Yearning for place

“And into the forest I go, to lose my mind and find my soul”
― John Muir

“Going to the woods is going home.”
― John Muir

“What’s the hurry to move in?” my friend asked when I declined an invitation for an outing the evening after I was to take possession of my new house?

Indeed. There was no real, or should I say logical, hurry to move in or be moving at night. I could go out for a few hours, surely. I wrestled with my heart and relented. However, the reason I so badly wanted to be in my empty house was that I have been experiencing a pain at being unattached to place.  I don’t mean to a dwelling, I mean to a patch of land, to a place I feel called to be.

When looking for a new home my number one criterion was that it be near the forest.  You see, I was drawn to stay close to that forest. A forest I have come to love and feel at home in.  It’s a place I find magical, where animals dare approach, where I meditate and escape the world.  When nothing became available I considered other suburbs with forests. I planned to inspect a number of homes for sale in those areas but, when I felt into it, those other forests were not my forest. Not my place. I didn’t feel drawn to be there. It’s not logical, you’re right. A forest is a forest, right? Well, no. This is not about logic it’s about feeling and about intuition and about what I can only call magic.

I am drawn to nature. I love to wander on the beach, in forested areas and the wild places, away from civilisation. I feel an intricate link with the natural world and connected to a power greater than myself when in nature. I feel at home in nature,so much more than I do when in cites and around people.  I have a real sense of the energy of “my forest”.  It’s like I can read the history of that place and I feel welcome there. It restores me to connect with the trees and the rocks and the bush. My new backyard feels like an extension of that forest. I can see the tree tops of it from my back deck.

So, when my friend asked me out and I really had no rational reason to be sitting in an empty house or moving boxes out of a storage shed into an empty house at night, this was the real reason. I was longing to be home. Longing to connect with my own sacred space and to set down roots.  You can’t reason with emotion, with the sacred and mystical.

I know I can live anywhere but to thrive anywhere? Perhaps not. I feel a fundamental pull to this particular spot. At first, I thought it was habit. In fact, the very same friend who asked me out had me consider if I was just in my comfort zone there.  That question took me by surprise and my hackles raised slightly at first.  However, living in temporary accommodation, before settlement, I examined that question closely.   Staying for a time by the river, a place I used to live, I wondered if I’d made the right decision to stay near the forest.  The river was so lovely, the sunsets stunning, the silky texture of the water, alluring. In my gut though, I knew that while I could appreciate the river and its beauty, I really didn’t feel connected there.  Then, living in a funky and vibrant inner-city suburb for a month, I began to question myself again.  I was enjoying the hubbub and the eclectic crowd but the throb of disconnection and being unattached returned.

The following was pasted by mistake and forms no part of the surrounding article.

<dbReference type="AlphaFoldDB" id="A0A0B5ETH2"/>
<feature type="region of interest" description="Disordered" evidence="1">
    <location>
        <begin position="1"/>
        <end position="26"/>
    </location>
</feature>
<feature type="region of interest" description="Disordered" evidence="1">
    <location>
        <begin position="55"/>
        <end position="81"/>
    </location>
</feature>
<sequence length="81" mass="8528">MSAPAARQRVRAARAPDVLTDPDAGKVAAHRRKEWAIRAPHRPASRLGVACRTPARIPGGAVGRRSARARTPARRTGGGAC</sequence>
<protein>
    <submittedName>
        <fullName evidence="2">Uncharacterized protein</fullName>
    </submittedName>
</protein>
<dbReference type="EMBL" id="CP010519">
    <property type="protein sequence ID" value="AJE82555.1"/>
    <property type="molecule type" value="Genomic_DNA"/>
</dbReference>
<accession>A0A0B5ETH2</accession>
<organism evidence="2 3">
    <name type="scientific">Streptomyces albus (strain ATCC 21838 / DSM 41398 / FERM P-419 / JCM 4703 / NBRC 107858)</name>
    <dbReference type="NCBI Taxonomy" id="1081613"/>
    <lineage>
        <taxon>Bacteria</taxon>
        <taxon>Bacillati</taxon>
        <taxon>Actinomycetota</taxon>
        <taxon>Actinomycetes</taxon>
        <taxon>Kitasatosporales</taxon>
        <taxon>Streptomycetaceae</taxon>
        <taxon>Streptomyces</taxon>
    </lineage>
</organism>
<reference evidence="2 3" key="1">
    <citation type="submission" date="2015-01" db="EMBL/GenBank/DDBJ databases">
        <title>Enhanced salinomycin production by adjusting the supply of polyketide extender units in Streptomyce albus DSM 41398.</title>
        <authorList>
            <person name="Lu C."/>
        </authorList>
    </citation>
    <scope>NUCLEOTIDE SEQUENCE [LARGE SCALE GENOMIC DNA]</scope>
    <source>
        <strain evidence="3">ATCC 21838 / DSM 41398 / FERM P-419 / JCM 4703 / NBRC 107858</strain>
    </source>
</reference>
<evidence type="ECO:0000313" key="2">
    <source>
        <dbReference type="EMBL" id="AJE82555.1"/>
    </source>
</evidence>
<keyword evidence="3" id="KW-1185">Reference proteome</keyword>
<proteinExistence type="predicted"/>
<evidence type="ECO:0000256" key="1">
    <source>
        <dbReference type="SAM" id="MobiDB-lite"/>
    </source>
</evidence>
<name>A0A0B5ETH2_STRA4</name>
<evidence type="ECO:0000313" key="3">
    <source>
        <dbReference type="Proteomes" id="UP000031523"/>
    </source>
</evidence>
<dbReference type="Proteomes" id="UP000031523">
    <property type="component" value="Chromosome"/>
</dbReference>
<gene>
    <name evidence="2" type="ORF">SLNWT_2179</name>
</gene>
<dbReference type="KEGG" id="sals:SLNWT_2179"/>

I can’t explain the draw to the place I’ve chosen as home; except to say, that since I was a child I have felt the energy of places. From a very young age I’ve felt strongly uncomfortable or completely at ease in some buildings and environments.  When travelling I have been reduced to tears when stepping onto battlefields and I’ve vomited as a result of heavy and overwhelming energies of some places. This connection to “my forest” is instinctual and I am so looking forward to seeing what transpires when, in a few days, I set down roots and return home.

Advertisements

What happens when you find yourself in the Bardo?

Honor the space between no longer and not yet. — Nancy Levin

Loosely speaking, “Bardo” is the state of existence between two lives on earth, after death and before one’s next birth. It is a state between death and rebirth but not a purgatory as a Christian perspective might suggest.

This Tibetan word, with its provocative connotation, means a transition or a gap between the completion of one situation and the onset of another. Barmeans “in between,” and domeans “suspended” or “thrown.”

On listening to an interview by Richard Fidler with George Saunders, author of Lincoln in the Bardo, I realised I was in the Bardo.  I feel like I’m in suspended animation, in a period of time between my usual or known way of life and what is to come.  Don’t get me wrong, my life isn’t on hold.  It’s not like I’m waiting for the perfect conditions to continue but a lot has happened recently, and I find myself in an in-between place — a place without solid roots, a place of itinerancy and it’s a curious place to be.  At first, being adrift rocked me. There were moments of shock, panic and grief. After several weeks, I find I like this place of not belonging, of having no ties or roots. I belong in no place and yet every place.  I have the chance to see life from a different perspective, with fresh eyes and a respect I have not exercised before.

If the Bardo describes a state between reincarnation on earth, after death, it’s a stunning analogy for my life. After 22 years of a certain way of life having spectacularly ended and being without a home, and working toward finding a new one, I find I have the opportunity for a reincarnation of sorts. There is much to learn about who I am. So much of who we are is a response to our circumstances, relationships and the situations we experience.  Strip all that away and who are we?  On a number of occasions in recent months I’ve been asked questions that begin —  “How do you behave when faced with…”.  I can only respond with —  “I used to react like…. but now, given all the reasons I behaved that way no longer exist, I don’t know.”